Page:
This isn’t an insecure existential (or whatever) crisis about the nature of identity or the meaning of my paltry existence. Typepad won’t let me put italics on the title. It should read Who the hell am I?
So skip the existential bit, and the stuff about identity and existence; the question is, who do I think I am to question someone else’s vision of their own work?
I was at the theatre earlier this week, reviewing a play I’d been looking forward to seeing. It first saw daylight about twenty years ago, and was turned into a hit movie; I’ve seen both the film and the stage version, and greatly enjoyed both. This was a new production, big-budget with a starry name or two – well, maybe not starry, but at least known – and I’d heard good things about it.
Which just goes to show that if you don’t raise your expectations too high, you won’t be disappointed. It had a high spot or two, but mostly it simply didn’t work. It wasn’t so much that they did it badly; more that the approach they’d taken, the concept if you like, didn’t seem to get the play’s message across.
And that’s pretty much what my review said.
It was a touring show, so out of curiosity I looked up reviews at other venues on Google – and give or take a mutter or two about relatively minor details, every one I found sang its praises. A couple even said the setting, which was integral to that concept I couldn’t get along with, was a stroke of genius.
I’ve been reviewing theatre for a long time now, and I stopped being insecure about my own credentials for the job a lot of years ago, even when the critics I’m at odds with are from the big national papers rather than the much smaller regional one I was writing for. A theatre critic is only the man or woman in the stalls, and I’ve seen more than enough live theatre to qualify. Our job is to watch the show from that point of view, and give our readers our opinion; it’s up to them whether they decide to buy a ticket, or not, on the strength of that opinion. Disagreeing with fellow reviewers doesn’t worry me in the least; we’re all individuals who bring our own experience and taste to the job, and there’s no reason on earth why we shouldn’t form different views.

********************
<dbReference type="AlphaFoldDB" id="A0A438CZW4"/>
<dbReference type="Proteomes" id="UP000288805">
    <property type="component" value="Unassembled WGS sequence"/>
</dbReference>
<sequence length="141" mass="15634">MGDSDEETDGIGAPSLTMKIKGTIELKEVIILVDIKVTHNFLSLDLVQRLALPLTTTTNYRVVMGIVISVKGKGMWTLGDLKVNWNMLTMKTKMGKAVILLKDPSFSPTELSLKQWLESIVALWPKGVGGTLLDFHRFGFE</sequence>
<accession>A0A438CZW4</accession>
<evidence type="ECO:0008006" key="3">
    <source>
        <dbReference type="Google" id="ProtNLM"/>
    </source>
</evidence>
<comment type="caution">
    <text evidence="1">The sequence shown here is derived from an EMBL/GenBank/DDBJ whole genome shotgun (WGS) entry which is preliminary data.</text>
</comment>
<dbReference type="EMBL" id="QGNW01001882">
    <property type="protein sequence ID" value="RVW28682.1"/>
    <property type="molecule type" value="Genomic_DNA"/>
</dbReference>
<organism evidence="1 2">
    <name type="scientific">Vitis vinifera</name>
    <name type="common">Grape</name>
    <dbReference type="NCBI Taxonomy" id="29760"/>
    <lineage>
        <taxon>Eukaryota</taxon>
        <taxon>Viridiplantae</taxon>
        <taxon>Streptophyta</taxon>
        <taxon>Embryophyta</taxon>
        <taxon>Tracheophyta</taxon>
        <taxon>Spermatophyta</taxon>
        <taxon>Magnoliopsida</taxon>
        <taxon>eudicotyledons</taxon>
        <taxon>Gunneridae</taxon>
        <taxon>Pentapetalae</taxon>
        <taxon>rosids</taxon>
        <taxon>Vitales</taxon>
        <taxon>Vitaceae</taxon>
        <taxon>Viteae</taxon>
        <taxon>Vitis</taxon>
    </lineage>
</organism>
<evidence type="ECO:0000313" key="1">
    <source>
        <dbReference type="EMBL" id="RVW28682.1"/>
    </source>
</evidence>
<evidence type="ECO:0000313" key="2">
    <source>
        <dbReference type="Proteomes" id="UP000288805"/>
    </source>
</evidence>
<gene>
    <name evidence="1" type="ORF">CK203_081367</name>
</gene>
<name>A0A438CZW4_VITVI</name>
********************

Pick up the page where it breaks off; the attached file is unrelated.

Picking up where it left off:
But it didn’t end there. Until I’d written and filed my review, I’d only glanced at the programme (I think American for that is playbill) to check the names of the cast members who weren’t so familiar. When I looked properly, I found that the author, a hugely experienced and respected playwright, was also the director of this particular production – which meant the concept which felt so wrong was actually his idea.
That’s when I had my Who the hell am I? moment.
Had I missed the point? Had I simply failed to latch on to what he was trying to say? And in the light of those other reviews, was I pretty much the only critic in the UK who didn’t get it?
OK, so my own view of how it should be approached chimed with the directors of the movie and the previous stage production I’d seen. But hey, two people among so many; maybe they missed the point as well, and maybe the author wasn’t around to tell them they’d got it wrong.
Theatre is like reading in many ways; the most significant (and relevant to this post!) is that they’re both two-way processes. What the audience member/reader gets out isn’t necessarily what the author thinks s/he has put in. If that sounds too deep and complex for a damp Wednesday morning in November, I apologize – but it’s really quite simple, and goes back a few paragraphs to where I described reviewers: individuals, who bring our own experience and taste to the job.
To my mind, that description kind of sums up the entire human race.
Which is why that Who the hell am I? moment has passed. Maybe I got it wrong, maybe I just got it... different. I’m only human after all.